Yes, Jewish music is experiencing a renaissance. Between JDub, Modular Moods, and independent artists like Sarah Aroeste and Michelle Citrin, crazy amounts of new Jewish culture are being pumped out at an astounding pace — and here’s where I should take an opportunity to plug my new Jewish music column on Nextbook, which features Hadara, Can Can, and the new Soulfarm/Blue Fringe side project on MTV.
The Jewish Music Report is a new site — the third of its kind, along with Shemspeed and Klezmer Shack, that claims to be the biggest Jewish music site in the world. And, although it looks like it deals only with Orthodox music — that is, specific genre singers such as Lipa Schmeltzer and my cousin Mordechai Ben David — its reach is vast, and its coverage impressively wide.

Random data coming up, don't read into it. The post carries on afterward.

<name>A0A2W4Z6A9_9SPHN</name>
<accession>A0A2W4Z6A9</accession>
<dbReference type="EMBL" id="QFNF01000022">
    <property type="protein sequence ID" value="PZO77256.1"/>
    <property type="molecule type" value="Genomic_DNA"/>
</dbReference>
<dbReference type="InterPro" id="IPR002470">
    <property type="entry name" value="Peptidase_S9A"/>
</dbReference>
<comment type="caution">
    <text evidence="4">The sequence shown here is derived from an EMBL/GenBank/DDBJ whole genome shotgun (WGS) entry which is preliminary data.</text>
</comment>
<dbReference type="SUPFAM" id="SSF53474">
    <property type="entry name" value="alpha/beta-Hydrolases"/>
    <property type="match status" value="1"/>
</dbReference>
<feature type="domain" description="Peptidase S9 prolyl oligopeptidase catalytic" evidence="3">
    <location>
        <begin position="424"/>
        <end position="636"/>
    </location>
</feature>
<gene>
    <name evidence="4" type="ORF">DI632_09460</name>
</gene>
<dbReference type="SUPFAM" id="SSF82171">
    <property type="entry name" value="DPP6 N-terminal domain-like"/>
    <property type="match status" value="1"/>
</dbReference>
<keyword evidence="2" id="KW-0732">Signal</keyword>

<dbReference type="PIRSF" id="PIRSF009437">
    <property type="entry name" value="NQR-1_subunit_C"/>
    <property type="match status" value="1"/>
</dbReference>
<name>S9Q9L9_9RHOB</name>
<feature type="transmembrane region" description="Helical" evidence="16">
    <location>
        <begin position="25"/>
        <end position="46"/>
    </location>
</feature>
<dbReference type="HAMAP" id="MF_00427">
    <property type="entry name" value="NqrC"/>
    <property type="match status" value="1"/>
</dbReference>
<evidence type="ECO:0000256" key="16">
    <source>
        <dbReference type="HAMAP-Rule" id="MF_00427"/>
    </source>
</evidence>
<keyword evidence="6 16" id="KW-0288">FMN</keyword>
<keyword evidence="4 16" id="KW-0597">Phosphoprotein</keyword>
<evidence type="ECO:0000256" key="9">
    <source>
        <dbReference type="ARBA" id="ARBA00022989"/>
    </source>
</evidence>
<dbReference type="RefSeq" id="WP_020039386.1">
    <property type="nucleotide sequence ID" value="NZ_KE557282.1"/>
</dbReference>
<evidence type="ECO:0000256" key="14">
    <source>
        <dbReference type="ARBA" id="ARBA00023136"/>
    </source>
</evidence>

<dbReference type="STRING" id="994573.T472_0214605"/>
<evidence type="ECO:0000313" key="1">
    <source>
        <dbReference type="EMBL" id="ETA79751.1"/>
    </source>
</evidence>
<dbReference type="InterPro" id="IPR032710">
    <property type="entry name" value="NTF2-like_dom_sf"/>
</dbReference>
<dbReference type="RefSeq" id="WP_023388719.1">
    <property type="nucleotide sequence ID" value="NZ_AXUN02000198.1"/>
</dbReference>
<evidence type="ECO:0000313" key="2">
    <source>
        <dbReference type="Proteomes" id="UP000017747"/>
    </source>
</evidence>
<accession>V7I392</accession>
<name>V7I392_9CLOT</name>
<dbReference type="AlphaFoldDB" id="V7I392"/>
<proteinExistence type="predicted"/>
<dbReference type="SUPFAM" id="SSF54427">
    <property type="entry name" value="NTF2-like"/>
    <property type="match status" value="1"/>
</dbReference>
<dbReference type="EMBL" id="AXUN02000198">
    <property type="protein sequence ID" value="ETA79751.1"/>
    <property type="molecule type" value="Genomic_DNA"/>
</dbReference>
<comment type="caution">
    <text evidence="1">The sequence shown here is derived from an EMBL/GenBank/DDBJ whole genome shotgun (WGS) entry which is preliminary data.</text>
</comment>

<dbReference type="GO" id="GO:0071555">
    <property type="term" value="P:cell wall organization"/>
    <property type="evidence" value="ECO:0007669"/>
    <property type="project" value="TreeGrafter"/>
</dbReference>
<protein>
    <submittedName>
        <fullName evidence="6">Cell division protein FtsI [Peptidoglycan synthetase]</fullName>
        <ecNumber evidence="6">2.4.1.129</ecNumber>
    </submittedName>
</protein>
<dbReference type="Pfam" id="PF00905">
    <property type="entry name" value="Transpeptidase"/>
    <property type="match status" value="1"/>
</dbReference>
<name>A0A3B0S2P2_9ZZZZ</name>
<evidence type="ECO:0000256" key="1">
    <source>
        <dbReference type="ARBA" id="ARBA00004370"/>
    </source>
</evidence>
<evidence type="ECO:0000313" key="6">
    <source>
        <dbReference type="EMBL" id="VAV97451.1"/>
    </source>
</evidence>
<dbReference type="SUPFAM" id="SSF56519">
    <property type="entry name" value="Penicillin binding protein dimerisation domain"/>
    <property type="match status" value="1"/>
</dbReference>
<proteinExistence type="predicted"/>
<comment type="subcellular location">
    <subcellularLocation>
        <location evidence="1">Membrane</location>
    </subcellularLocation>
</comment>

Its launch probably has nothing to do with the upcoming Event, starring Lipa Schmeltzer — but I’m sure the timing couldn’t hurt either. Since last year’s sudden cancellation of the Big Event due to rabbinical warnings, Lipa has blown up from a wacky-but-talented opening act into a full-fledged major with wacky Youtube rap videos into a major Hasidic media star. The coverage provoked a profile in the New York Times, and, in many ways, backfired on its organizers — some rabbis who authorized the ban later admitted to having been coerced into signing, or signing without really knowing what was going on. It also propelled Lipa’s fame into uncharted waters. Whereas before, everyone in the Hasidic world kind of knew about the singer who did holy parodies of secular songs in
Yiddish, now everyone — even non-music listeners — knew that he was a good Jew who just happened to ire the wrong rabbi.
And now — in some circles, at least — he’s bigger than Jesus.
Pronounced: khah-SID-ik, Origin: Hebrew, a stream within ultra-Orthodox Judaism that grew out of an 18th-century mystical revival movement.